Sometimes, career development leads to the pursuit of a new job. In other cases, it’s a matter of blooming where you’re planted.
October is National Learning and Development Month, and Diana Florez, who completed Georgia State Online’s Health Informatics Graduate Certificate in August 2022, knows firsthand the role that education can play in reinvigorating a career.
For the past 15 years, Florez has served as a speech-language pathologist for Atlanta’s Shepherd Center, treating patients with brain and spinal cord injuries as well as outpatient neurological disorders. Though she enjoyed her work as a clinician, her desire to broaden her knowledge of the healthcare system and further her career led her to the field of health informatics.
“In the last few years I’ve been interested in informatics, and my hospital was switching to a different electronic medical records system, so I did a lot of work with that,” Florez said. “The trainer that my hospital hired was actually in the informatics master’s program at Georgia State, and she told me about the certificate.”
Georgia State’s Health Informatics Graduate Certificate is offered fully online and consists of 19 credit-hours that can be completed in three semesters. Students take courses in healthcare data analytics, project management, quality and information technology.
After researching and learning more about the program, Florez chose to enroll. Along the way, her course assignments led her to expanded professional opportunities in her role as a speech-language pathologist.
“The program has helped me build connections with lots of different people in my hospital,” Florez said. “The certificate gave me a little bit of a leg up to actually know more about different topics and become a more well-rounded clinician.”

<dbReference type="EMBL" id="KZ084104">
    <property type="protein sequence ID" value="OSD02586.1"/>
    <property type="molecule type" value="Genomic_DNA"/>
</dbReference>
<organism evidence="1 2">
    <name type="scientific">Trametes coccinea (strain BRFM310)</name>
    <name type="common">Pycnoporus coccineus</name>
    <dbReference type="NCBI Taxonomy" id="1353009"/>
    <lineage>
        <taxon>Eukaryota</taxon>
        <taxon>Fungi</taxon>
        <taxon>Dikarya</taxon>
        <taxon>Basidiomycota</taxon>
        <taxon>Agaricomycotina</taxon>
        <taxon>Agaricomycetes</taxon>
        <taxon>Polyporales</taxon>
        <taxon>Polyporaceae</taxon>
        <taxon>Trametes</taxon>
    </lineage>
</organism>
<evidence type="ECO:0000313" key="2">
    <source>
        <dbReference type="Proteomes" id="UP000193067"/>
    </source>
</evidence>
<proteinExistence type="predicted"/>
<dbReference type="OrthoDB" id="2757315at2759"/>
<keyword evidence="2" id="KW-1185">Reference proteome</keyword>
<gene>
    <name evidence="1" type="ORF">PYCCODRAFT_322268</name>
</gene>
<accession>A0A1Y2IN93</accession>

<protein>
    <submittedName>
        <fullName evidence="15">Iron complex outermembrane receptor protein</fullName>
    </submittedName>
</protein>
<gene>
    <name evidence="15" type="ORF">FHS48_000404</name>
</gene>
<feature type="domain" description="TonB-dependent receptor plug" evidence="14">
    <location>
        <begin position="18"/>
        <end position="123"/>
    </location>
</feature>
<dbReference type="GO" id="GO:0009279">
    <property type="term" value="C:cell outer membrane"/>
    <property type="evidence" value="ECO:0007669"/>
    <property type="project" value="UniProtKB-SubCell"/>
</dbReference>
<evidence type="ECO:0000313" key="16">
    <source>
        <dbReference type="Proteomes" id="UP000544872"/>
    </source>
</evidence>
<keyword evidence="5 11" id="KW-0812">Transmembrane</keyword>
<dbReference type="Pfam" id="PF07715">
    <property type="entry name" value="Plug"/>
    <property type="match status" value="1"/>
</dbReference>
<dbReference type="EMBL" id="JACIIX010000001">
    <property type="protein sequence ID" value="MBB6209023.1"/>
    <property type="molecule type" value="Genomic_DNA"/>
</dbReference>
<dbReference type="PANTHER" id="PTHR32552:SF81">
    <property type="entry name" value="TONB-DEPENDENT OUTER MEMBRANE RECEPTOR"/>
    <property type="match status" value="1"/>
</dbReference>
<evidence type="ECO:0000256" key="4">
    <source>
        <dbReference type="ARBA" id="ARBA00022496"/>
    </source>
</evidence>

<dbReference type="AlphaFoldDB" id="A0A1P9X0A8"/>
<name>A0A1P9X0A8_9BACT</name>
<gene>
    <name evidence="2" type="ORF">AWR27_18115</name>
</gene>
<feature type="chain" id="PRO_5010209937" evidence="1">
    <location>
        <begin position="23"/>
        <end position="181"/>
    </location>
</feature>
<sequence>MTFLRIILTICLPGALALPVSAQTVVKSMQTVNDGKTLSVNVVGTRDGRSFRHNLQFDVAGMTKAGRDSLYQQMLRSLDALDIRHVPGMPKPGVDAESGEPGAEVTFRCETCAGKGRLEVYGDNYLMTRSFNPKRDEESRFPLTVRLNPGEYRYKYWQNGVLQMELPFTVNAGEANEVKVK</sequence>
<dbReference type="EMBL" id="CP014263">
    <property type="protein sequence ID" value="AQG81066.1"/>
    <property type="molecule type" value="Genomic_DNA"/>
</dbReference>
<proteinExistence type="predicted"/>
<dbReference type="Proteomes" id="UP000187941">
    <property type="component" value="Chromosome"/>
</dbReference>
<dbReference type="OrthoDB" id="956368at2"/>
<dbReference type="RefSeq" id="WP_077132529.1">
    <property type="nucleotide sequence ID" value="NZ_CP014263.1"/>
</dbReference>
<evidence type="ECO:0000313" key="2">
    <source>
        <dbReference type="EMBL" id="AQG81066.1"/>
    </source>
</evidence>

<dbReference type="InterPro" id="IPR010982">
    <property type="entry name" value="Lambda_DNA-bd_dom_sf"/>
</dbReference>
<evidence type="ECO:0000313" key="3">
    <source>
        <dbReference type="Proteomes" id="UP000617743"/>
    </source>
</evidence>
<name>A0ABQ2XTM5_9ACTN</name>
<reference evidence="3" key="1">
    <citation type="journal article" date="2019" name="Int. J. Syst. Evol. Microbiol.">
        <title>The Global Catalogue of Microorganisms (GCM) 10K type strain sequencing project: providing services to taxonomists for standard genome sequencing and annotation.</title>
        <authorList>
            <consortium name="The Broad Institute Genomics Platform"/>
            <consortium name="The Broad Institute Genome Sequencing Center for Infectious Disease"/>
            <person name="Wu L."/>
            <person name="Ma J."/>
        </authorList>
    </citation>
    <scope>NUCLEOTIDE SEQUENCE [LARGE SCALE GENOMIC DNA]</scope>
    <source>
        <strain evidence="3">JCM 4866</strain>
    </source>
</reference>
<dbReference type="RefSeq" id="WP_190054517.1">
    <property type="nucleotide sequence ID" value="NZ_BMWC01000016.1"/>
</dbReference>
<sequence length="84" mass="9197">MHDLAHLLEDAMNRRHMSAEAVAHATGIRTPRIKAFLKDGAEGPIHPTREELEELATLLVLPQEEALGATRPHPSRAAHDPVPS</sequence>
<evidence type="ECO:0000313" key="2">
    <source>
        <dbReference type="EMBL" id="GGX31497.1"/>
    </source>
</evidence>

In her data analytics course, Florez was able to collaborate with an individual in her hospital’s quality department who helped build her skills in the field. Since then, the quality department has asked for her input on numerous projects.
For her capstone project, Florez worked on an initiative she wanted to implement in her hospital, collaborating with a nurse to launch an outpatient medication management program for patients and their families. Though the project fell outside the scope of the initial capstone assignment, her professor encouraged her to “go for it” and offered to find her outside assistance if needed.
“The professors are people who are actually in the field, so that’s always helpful,” Florez said. “It’s not just somebody teaching you something that they have no connection to.”
It was not always easy for Florez to manage the demands of her full-time job and her coursework, but she developed a system that set her up for success. She managed her academic deadlines by adding them to her work calendars so she always knew what was next.
“In the beginning there’s always that learning curve,” Florez said. Once I got through the first semester, I knew what I was doing.”
Florez credits the certificate program for giving her a bird’s-eye view of her daily interactions with patients and a greater understanding of how small adjustments can lead to big improvements over time.
Down the road, Florez hopes to shift to a position as a clinical informaticist, where she’ll be able to apply the knowledge she’s gained through her certificate program to analyze electronic medical records to improve patient outcomes. But Florez acknowledges that the program opened her eyes to opportunities she hadn’t considered before.
“I got into the program thinking I knew what I wanted from it, and then I just got so much more than I ever even thought about,” she said. “ It’s been really good.”